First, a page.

A History Lesson on the Bosian War

As I made my way around the Balkans I ended up in Mostar, Bosnia and Herzegovina. The minute I stepped off the bus and started to walk into the city I got an eerie feel walking through many of the buildings which were dilapidated and beginning to be taken over by nature. I would soon learn the reason the buildings looked this way and get a very personal insight into the Bosnia War thanks to the owner of my hostel, Hostel Nina.  

I was told my other members staying at the hostel to make sure to do the war tour, which left every other day and was $30 USD. To me that seemed a bit pricey, but I was assured by the other patrons that it was well worth it. The tour started off by taking visitors to an old abandoned military base. The base was kept a secret from the city and was built into the side of a mountain. The government used it to store airplanes and work on upgrading and fixing its current fleet. The base has long been abandoned and looted but the sheer mass of the base was incredible.

After the military base we went off to the Kravice waterfalls and Dervish House which were both incredibly beautiful places. Towards the end of the tour you toke the cars, up a long winding hillside to a spot on the mountain where you could overlook all of Mostar. You were told not to stray too far because landmines from the Bosnian war still scattered the mountainside. This is the spot were the owner of Hostel Nina told us his story.

He was a teenage boy when the Bosnian War began and stayed in a house near the East Side of the city with his mother. The east side of the city is the Muslim side of the city and were many people were forced to move to during the war, it is also the side which saw the heaviest damage. This is the reason for me seeing the buildings still torn up when walking from the bus station, scars from the war that are still healing.

During the talk on top of the mountain we were told how brothers fought brothers, and friends fought friends. We were shown 3 bullet holes in the back of this man sharing his story about how he was shot while out trying to gather food and water for his mother. I have never been so close to a war so recent and personal. This man woke up one day to a war that would last 3 years and see about 70% of civilian causalities be Bosnians.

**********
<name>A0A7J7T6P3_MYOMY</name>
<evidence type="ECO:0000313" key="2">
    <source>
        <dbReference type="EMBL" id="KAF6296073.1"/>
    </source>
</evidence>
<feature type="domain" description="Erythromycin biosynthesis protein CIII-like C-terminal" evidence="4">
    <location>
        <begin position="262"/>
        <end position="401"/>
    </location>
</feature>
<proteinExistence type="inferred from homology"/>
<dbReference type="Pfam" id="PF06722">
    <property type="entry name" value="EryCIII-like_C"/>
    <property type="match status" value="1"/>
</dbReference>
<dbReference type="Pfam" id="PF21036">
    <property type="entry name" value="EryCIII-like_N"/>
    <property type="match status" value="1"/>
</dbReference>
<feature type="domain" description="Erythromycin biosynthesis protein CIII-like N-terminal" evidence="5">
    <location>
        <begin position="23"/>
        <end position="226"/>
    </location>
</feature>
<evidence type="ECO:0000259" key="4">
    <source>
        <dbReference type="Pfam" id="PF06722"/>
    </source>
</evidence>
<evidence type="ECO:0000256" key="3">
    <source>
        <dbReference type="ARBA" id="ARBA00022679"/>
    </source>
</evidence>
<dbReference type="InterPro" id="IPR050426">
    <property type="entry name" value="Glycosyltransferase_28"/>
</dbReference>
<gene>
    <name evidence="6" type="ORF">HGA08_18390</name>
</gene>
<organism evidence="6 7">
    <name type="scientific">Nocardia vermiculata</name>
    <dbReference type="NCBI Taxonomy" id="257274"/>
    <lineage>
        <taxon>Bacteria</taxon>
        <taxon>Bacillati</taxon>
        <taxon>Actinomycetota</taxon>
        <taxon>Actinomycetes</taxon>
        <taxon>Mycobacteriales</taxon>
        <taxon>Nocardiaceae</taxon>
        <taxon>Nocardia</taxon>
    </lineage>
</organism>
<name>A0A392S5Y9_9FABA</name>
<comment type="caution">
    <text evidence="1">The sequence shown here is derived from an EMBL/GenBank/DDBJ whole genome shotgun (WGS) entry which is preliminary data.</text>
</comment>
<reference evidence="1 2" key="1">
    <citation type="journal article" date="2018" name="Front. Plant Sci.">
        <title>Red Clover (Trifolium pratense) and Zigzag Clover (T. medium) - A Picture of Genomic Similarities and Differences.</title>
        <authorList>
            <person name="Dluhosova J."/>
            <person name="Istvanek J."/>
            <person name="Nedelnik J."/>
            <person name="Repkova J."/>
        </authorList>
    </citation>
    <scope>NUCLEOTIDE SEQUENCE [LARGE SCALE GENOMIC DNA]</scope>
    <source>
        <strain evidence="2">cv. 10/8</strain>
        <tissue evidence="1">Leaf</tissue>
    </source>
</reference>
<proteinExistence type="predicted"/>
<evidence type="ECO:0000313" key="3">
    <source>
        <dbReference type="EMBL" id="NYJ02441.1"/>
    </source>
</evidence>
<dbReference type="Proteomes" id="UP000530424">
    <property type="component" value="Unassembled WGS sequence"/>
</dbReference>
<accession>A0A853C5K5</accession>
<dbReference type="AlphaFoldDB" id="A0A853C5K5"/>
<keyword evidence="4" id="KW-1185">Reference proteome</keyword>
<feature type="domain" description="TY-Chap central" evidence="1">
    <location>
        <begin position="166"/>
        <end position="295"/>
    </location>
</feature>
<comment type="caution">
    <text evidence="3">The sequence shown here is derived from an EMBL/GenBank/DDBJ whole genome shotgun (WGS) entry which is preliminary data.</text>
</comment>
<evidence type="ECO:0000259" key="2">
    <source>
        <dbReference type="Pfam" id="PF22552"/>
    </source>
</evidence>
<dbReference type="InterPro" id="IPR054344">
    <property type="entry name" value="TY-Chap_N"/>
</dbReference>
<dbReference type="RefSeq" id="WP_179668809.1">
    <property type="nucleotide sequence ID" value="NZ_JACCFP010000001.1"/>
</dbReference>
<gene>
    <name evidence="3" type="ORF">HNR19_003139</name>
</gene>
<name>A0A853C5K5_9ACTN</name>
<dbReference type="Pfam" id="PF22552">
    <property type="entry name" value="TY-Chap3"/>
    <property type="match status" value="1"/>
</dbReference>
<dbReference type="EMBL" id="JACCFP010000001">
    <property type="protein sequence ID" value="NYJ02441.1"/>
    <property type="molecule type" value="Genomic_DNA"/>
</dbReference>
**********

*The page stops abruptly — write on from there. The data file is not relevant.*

Hole of the Sniper Nest

Finally we went to a building that was covered in graffiti and we had to open up a chain link fence to get access to. It was the old Yugoslavian National Bank building. We climbed the open stairs to the very top of the building were we were able to stand in an old snipers nest. The bank fell on the front lines of the war and you were able to stand in the same spot as a sniper did, with bullet casings still littering the ground around your feet. It was a surreal moment for me. I think it’s important to visit these sites and learn the darker side to history when traveling. It can be hard to listen to, but it’s important to learn from so we don’t repeat it again.

2 thoughts on “A History Lesson on the Bosian War”

  1. Great piece, Anthony! As you said, it’s so, so, so important to learn about past tragedies so as to ensure we don’t make the same mistakes in the future. Travel isn’t just about having fun and seeing interesting things; it’s also about making you a better world citizen. I still remember how, when living in Berlin, I had to walk past a series of bullet-ridden buildings on my way to class every day. Unsurprisingly, the locals were VERY anti-war and were committed to avoiding the past mistakes that had brought such devastation to the city.

    1. Thanks for the comment Andrew! I completely agree, traveling is not all about fun, it’s about learning and growing as a person and traveler. Traveling opens your eyes to a lot of history and stories that a lot of times aren’t the easiest to hear about. I love Berlin and the history in that city is a constant reminder to all of us of past mistakes and how we can avoid them in the future.

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